The Golden Box (1942) by Frances Crane
Jean Holly (not yet Abbott) returns to her home town in Illinois to visit an ailing aunt. She hasn't been back to Elm Heights since she left eight years ago to resettle in the artistic community of Santa Maria. But when her cousin Peg (Margaret McCrea) tells her that Aunt Sue has pneumonia, she decides to head back to her old stomping grounds.
Life hasn't changed much in the small Midwestern town--the wealthy Mrs. Claribel Fabian Lake still holds sway in all the circles that matter and generally gets the last word on everything--from the annual church Christmas party to who is appointed coroner. She makes her daughters' lives miserable--refusing to financially help her eldest, Emma, who defied her in her marriage choice (even though it may cost the life of her grandson), forcing Claire's engagement to the chosen suitor and squelching Valerie's romantic plans. When Mrs. Lake succumbs to an apparent heart attack, everyone believes that the daughters will now have a chance at a life of their own...until the will is read. Sure, they're going to share a large fortune...but not until Val turns forty. And that won't be for another twenty-two years
It's not just the terms of the will that are odd. Somebody up at the Lake's home plays music at the strangest times...stopping in mid-chord. One of the inmates of the house is seen peering up in the trees surrounding the McCrea house. The doctor, who declared Mrs. Lake's death as natural and who has received a $3,000 per year legacy for life, is closing his practice and making plans to leave town. Jean's curiosity is on full and she sends her friend Patrick Abbott a message that says that there are events that might warrant his detective interest. He arrives just in time for the second death. Mrs. Lake's maid is found hanged and the doctor (yes, the legacy fellow) declares it suicide and the coroner is all set to go along when mild-mannered Bill McCrea, husband of Peg and inquest jury member holds out for an autopsy. This gives time for Pat Abbott to start nosing around and before we know it, one of the prime suspects, if murder has happened, has hired him to investigate in earnest. Will he be in time to prevent any more murders?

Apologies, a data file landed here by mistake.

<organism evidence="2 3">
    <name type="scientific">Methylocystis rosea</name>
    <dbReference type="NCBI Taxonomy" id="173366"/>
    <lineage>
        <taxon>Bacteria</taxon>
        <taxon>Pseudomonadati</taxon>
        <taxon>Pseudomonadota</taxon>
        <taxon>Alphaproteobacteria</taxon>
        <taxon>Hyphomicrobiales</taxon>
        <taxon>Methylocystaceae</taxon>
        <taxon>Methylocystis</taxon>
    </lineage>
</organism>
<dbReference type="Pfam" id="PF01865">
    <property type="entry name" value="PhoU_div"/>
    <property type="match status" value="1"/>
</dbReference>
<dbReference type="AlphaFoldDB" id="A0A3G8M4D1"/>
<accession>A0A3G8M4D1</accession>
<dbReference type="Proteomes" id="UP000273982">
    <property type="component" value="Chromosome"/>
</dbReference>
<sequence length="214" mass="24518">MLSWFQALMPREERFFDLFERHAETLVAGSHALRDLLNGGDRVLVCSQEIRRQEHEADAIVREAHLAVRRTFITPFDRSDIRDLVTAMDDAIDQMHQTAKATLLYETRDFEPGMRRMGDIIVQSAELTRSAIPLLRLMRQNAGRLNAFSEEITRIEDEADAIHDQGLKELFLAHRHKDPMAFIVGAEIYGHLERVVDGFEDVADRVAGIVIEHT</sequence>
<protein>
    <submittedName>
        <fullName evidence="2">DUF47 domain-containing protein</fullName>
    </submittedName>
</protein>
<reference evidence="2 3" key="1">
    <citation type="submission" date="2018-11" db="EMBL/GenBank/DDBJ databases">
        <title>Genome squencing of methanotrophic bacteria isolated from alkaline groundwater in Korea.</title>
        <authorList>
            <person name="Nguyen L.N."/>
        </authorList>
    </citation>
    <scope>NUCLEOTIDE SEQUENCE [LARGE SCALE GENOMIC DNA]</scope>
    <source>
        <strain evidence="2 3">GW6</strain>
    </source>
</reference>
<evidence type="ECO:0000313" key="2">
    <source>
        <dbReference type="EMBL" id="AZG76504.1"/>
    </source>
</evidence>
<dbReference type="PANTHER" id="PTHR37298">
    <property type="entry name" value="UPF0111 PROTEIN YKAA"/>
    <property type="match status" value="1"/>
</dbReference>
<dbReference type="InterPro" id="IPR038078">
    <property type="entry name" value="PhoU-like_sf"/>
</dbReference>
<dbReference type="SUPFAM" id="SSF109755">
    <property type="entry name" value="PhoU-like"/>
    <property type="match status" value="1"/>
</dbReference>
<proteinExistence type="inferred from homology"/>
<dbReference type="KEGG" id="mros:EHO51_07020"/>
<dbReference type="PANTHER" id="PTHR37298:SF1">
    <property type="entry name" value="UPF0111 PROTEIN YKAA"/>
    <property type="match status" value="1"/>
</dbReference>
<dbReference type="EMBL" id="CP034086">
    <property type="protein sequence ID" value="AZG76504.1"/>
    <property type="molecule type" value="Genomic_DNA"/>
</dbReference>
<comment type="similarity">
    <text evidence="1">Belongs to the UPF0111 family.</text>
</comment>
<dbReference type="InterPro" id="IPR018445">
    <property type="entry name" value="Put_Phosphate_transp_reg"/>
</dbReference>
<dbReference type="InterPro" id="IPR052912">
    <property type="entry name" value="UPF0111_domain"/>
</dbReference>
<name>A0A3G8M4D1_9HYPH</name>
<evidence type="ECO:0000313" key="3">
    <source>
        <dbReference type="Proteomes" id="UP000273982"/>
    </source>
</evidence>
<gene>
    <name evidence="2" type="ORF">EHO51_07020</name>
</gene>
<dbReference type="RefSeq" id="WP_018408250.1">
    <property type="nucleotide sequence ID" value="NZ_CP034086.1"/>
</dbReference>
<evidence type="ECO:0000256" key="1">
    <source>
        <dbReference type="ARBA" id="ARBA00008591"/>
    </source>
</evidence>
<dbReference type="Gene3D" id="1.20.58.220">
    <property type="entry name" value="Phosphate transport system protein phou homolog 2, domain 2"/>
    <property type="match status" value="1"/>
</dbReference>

Slight spoiler ahead!
Another solid entry in the Pat & Jean Abbott series. Crane seems to hover right at or just above the three star rating for me. Generally she provides decent plots with a fair number of suspects and clues. Pat, as the official private investigator, does the heavy lifting in the detective department. Jean tends to misjudge people and jump to conclusions--and jumps around on those conclusions, suspecting first one than another of the Elm Heights residents. I really enjoyed the mid-western setting for this one (being from Indiana myself) and I thought she gave us excellent sketches of most of the characters. I might have rated this one higher but for two things. First, I just don't see that the gold box really has all that much to do with our detective arriving at the solution. Why make it the title and bring it up at all if the solution doesn't really need it? [Even though Jean insists it's important and Pat "explains" how it really was the most important clue. I can see how it might have been used in this way, but it really wasn't] And second, I never really felt that there was any other real suspect other than the real culprit. Jean and her cousin bat around some ideas for motives for others, but none of it seemed strong enough. I just wasn't quite sure how our villain managed to be where then needed to be. ★★★
First line: One morning towards the end of November I was sitting by the fireplace in my shop, glancing through a back number of Vogue and thinking it might be a good idea to read a piece on the advantages of being an old maid, when a boy came in with a telegram.
"...I don't see why people bother to fuss about what other people do, unless it's something that hurts them personally. Do you?" (Clair Lake; p. 92)
Last line: I would probable never read that article in Vogue now.
Deaths = 6 (two auto accident; one drowned; one shot; one poisoned; one hanged)